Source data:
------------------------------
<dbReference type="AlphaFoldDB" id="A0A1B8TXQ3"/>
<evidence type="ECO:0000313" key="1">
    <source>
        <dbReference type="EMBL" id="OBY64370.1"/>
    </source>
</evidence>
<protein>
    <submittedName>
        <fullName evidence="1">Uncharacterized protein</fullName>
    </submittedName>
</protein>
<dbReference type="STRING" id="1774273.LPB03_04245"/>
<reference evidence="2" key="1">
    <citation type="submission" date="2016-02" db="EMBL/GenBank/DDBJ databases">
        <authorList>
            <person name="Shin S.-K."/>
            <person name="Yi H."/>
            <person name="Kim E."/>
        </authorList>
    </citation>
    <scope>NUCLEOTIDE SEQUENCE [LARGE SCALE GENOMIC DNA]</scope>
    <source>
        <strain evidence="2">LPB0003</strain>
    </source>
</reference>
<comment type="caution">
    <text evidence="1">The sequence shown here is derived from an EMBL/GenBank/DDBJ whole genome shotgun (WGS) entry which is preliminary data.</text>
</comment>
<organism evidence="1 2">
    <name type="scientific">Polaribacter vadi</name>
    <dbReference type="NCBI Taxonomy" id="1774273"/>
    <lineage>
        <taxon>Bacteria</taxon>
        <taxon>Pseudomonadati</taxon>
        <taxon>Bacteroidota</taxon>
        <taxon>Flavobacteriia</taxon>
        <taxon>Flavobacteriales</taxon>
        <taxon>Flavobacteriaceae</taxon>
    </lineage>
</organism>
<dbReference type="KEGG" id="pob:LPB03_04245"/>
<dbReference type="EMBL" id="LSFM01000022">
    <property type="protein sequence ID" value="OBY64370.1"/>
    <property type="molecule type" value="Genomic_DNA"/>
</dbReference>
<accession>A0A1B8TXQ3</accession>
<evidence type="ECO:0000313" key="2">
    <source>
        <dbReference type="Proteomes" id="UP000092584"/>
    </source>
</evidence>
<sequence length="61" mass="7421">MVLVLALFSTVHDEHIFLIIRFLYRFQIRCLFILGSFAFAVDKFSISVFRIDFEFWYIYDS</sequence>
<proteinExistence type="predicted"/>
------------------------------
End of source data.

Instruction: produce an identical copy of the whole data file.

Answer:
<dbReference type="AlphaFoldDB" id="A0A1B8TXQ3"/>
<evidence type="ECO:0000313" key="1">
    <source>
        <dbReference type="EMBL" id="OBY64370.1"/>
    </source>
</evidence>
<protein>
    <submittedName>
        <fullName evidence="1">Uncharacterized protein</fullName>
    </submittedName>
</protein>
<dbReference type="STRING" id="1774273.LPB03_04245"/>
<reference evidence="2" key="1">
    <citation type="submission" date="2016-02" db="EMBL/GenBank/DDBJ databases">
        <authorList>
            <person name="Shin S.-K."/>
            <person name="Yi H."/>
            <person name="Kim E."/>
        </authorList>
    </citation>
    <scope>NUCLEOTIDE SEQUENCE [LARGE SCALE GENOMIC DNA]</scope>
    <source>
        <strain evidence="2">LPB0003</strain>
    </source>
</reference>
<comment type="caution">
    <text evidence="1">The sequence shown here is derived from an EMBL/GenBank/DDBJ whole genome shotgun (WGS) entry which is preliminary data.</text>
</comment>
<organism evidence="1 2">
    <name type="scientific">Polaribacter vadi</name>
    <dbReference type="NCBI Taxonomy" id="1774273"/>
    <lineage>
        <taxon>Bacteria</taxon>
        <taxon>Pseudomonadati</taxon>
        <taxon>Bacteroidota</taxon>
        <taxon>Flavobacteriia</taxon>
        <taxon>Flavobacteriales</taxon>
        <taxon>Flavobacteriaceae</taxon>
    </lineage>
</organism>
<dbReference type="KEGG" id="pob:LPB03_04245"/>
<dbReference type="EMBL" id="LSFM01000022">
    <property type="protein sequence ID" value="OBY64370.1"/>
    <property type="molecule type" value="Genomic_DNA"/>
</dbReference>
<accession>A0A1B8TXQ3</accession>
<evidence type="ECO:0000313" key="2">
    <source>
        <dbReference type="Proteomes" id="UP000092584"/>
    </source>
</evidence>
<sequence length="61" mass="7421">MVLVLALFSTVHDEHIFLIIRFLYRFQIRCLFILGSFAFAVDKFSISVFRIDFEFWYIYDS</sequence>
<proteinExistence type="predicted"/>